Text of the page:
Information about ticks and tick-borne diseases from Medline Plus.

    Postgraduate Medicine: Patient Notes: Tick-borne illness
    Factsheet on preventing tick borne disease.

    Bacterial Infections and Mycoses
    Compilation of medical microbiology and infectious diseases sites.

  • (US) [in German; Wilske and Fingerle] - LymeNet - Heidelberg (DE) On the , and the - NIAID/NIH - HealthLinks - FDA News, Jul 2006 EU Concerted including - (UK) Images of - (DE) The - (US) [for physicians] - ILADS (US) [case report; Ledbetter et al.] - PostgradMed, May 2000 [A Doherty] - Museum of Science - (FR) Relapsing Fever - Hendrick Health System [JA Edlow] - e-medicine About [N Chamberlain] - Kirksville College (US) Brucellosis - N Y State Dept

  • - - Calgary (CA) [microprahps] Typhoid Fever About [Fact Sheet] - New York State Dept

  • About - Virtual Museum of Bacteria , image - Univ of New Mexico Fusobacteriaceae Infections Fusobacterium Infections Brief note about organisms - Houston Medical School (US) Rat-Bite Fever About - Adam, via MedlinePlus [GJ Tritz] - Medical Microbiology & Infectious Diseases/Univ of Florida (US) Legionellosis A fact sheet about - New York State Dept

  • (US) [Baseman and Tully] - CDC/EID, 1997 Pseudomonas Infections About [K Todar] - Univ of Wisconsin-Madison (US) [GJ Tritz] - Topics in Infect Dis Newsletter, Aug 2001 (AU) Lessons in - Nat'l Institute for Virology, Witwatersrand (ZA) Q Fever About [K Taylor] - HealthNet, Victoria (AU) On in Australia [J Ferguson] - HAPS (AU) [Anderson et al.] - EID, Aug 2005 About a - MMWR Rat-Bite Fever See Rickettsiaceae Infections Rickettsia Infections - Merck Manual/Home Edition [DH Walker] - Medical Microbiology/Ed

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    Lyme Disease - Cause - Symptoms - Diagnosis - Treatment - Lyme ... page with links to news, information, and support for patients with
    Lyme disease.

  • Primary Lyme disease is a flu-like illness with fever, chills, and muscle aches, occurs in about 50% of those infected with Lyme disease

  • It is similar in shape to thespirochetes that cause other diseases, such as relapsing fever and syphilis

  • Ticks are important because they can carry diseases such as Rocky Mountain spotted fever, tularemia, Colorado tick fever, Lyme disease, and others

  • Diseases carried by ticks include Lyme disease, Erlichiosis, Rocky Mountain Spotted Fever, Colorado Tick Fever, tularemia, typhus, hemorrhagic fever, and viral encephalitis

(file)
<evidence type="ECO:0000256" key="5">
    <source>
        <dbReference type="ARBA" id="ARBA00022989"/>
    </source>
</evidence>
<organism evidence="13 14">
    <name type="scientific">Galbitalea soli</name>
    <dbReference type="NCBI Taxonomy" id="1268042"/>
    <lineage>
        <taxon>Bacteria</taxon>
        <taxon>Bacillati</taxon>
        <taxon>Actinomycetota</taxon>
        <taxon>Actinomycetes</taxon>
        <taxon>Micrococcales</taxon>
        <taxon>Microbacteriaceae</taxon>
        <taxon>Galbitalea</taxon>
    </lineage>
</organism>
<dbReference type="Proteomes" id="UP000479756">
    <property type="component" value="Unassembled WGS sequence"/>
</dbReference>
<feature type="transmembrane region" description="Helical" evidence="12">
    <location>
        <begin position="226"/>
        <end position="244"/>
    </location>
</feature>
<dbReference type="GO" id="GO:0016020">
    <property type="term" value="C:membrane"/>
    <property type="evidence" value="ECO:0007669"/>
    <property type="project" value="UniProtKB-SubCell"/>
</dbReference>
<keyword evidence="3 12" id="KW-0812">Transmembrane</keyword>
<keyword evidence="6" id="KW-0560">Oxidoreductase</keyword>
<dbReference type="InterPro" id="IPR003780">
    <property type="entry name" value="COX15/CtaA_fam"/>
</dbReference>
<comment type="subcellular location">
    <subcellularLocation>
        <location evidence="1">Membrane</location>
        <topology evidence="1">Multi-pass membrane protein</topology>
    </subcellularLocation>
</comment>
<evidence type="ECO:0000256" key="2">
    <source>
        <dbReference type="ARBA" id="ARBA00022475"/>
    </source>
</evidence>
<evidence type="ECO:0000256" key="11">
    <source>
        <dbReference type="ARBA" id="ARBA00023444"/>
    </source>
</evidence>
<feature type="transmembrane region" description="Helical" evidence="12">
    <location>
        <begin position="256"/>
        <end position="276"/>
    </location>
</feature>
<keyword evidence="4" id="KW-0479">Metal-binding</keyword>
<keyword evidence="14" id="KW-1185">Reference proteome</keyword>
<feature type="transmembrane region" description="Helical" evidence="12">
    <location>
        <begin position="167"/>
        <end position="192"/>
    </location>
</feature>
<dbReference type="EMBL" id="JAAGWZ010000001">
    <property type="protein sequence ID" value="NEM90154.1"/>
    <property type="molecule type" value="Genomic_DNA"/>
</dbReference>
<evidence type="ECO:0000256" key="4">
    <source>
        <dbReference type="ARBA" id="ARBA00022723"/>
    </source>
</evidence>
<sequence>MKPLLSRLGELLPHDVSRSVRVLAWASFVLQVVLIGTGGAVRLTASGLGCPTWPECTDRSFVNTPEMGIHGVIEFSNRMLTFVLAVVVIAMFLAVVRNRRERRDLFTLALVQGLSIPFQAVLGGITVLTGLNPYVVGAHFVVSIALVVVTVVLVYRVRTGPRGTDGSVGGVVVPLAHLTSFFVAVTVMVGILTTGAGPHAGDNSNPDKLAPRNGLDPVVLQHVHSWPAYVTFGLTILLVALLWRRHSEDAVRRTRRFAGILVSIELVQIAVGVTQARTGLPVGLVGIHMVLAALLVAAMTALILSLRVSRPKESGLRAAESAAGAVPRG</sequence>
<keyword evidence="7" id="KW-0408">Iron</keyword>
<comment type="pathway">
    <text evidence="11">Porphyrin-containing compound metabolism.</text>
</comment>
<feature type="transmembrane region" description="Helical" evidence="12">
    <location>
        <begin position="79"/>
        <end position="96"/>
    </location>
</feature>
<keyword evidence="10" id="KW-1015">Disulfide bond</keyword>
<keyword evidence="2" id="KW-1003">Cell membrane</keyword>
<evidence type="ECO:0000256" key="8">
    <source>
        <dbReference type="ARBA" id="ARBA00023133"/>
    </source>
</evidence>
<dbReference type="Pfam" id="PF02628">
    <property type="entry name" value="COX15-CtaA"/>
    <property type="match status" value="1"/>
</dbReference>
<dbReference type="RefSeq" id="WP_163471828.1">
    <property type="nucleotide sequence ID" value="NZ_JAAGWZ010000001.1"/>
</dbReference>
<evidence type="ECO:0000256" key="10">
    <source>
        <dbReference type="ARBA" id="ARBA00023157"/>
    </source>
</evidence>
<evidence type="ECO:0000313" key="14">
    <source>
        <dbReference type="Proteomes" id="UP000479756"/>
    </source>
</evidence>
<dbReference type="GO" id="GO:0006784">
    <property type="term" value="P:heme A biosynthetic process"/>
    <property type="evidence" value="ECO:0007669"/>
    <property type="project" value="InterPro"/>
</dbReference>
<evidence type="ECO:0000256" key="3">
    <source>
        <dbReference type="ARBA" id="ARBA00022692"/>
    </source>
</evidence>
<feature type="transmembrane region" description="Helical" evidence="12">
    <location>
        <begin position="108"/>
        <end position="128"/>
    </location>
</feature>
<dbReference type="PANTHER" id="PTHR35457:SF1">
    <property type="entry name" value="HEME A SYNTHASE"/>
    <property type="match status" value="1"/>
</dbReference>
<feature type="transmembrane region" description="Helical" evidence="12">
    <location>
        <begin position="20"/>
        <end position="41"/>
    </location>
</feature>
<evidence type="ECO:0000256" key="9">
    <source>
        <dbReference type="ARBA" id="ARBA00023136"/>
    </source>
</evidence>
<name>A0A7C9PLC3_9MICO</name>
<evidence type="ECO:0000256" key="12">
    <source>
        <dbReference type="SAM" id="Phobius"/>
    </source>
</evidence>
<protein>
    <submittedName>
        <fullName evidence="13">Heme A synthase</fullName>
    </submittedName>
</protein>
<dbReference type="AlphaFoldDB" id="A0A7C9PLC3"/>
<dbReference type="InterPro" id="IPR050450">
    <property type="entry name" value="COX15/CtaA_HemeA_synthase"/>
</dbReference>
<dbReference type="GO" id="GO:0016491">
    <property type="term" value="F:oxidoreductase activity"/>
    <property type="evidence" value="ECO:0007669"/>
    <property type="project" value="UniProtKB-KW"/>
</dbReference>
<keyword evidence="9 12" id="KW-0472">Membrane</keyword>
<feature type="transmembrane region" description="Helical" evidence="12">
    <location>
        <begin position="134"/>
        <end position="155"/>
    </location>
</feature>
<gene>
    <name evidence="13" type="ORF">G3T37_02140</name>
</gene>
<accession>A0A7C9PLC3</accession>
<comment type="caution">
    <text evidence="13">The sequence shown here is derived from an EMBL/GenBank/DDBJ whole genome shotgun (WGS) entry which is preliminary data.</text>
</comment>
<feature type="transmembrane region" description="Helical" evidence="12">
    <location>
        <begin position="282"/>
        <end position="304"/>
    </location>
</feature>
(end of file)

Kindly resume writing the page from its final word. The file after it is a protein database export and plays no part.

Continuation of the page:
• (Image courtesy of the Centers for Disease Control and Prevention.) Diseases are often carried by ticks, including Rocky Mountain Spotted Fever, Colorado Tick Fever, Lyme disease, and tularemia

  • Less common or less frequent diseases include typhus, Q-fever, relapsing fever, viral encephalitis, hemorrhagic fever, and babesiosis

    THE MERCK MANUAL, Sec. 13, Ch. 159, Rickettsial Diseases
    Provides detailed information on each of these conditions, including symtpoms,
    diagnosis, treatment and public health implications.

  • Rickettsial Diseases Topics [General] Rickettsial diseases (rickettsioses): Various illnesses caused by rickettsiae and manifested by sudden onset, a course of fever of one to several weeks, headache, malaise, prostration, peripheral vasculitis, and, in most cases, a characteristic rash

  • Rickettsioses comprise four groups: typhus--epidemic typhus, Brill-Zinsser disease, murine (endemic) typhus, and scrub typhus; spotted fever--Rocky Mountain spotted fever, Eastern tick-borne rickettsiosis, and rickettsialpox; Q fever; and trench fever

  • Any seriously ill patient who lives in or near a wooded area and has unexplained fever, headache, and prostration, with or without a history of tick contact, should be suspected of having Rocky Mountain spotted fever (RMSF)

  • Local eschars occur in patients with scrub typhus, rickettsialpox, and, occasionally, the spotted fevers

  • In Q fever, a rash is unusual; in trench fever, sparse

  • Spotted fever and typhus group rickettsiae have two types of complement fixation (CF) antigens; the soluble fraction is common to all members of the group, whereas purified fractions are more specific for individual rickettsiae

    Species Jump: Human Ehrlichiosis- Mutant or Emergence?
    Research article on the disease. Includes organism description, similar organisms,
    symptoms, bibliography, and speculation on the origin of the rickettsia.

  • Ehrlichia are gram negative, nonmotile, obligate intracellular coccobacilli belonging to the family Rickettsiaceae with much similarity both in structure and disease to the pathogens responsible for Rocky Mountain Spotted Fever, Q-fever, and Typhus

  • Clinical Signs and Symptoms: Physical symptoms of ehrlichiosis are initially vague and resemble any number of common, milder illnesses, or then can present headache and fever which is often unresponsive to analgesics and antipyretics

  • Maculpapular rash resembling Rocky Mountain Spotted fever is present in about half of all cases

  • Due to the vague nature of symptoms and similarities to other illnesses, differential diagnoses is most often Rocky Mountain Spotted Fever

  • There are approximately 50 cases every year, although the accuracy of this figure is questionable due to the fact that few physicians recognize it and instead document another disease such as Rocky Mountain spotted fever

  • sennetsu was first documented in Japan in 1954 as the causitive agent for a mononucleosis-like syndrome called Sennetsu fever

  • risticii, a species responsible for Potomac horse fever and some canine infections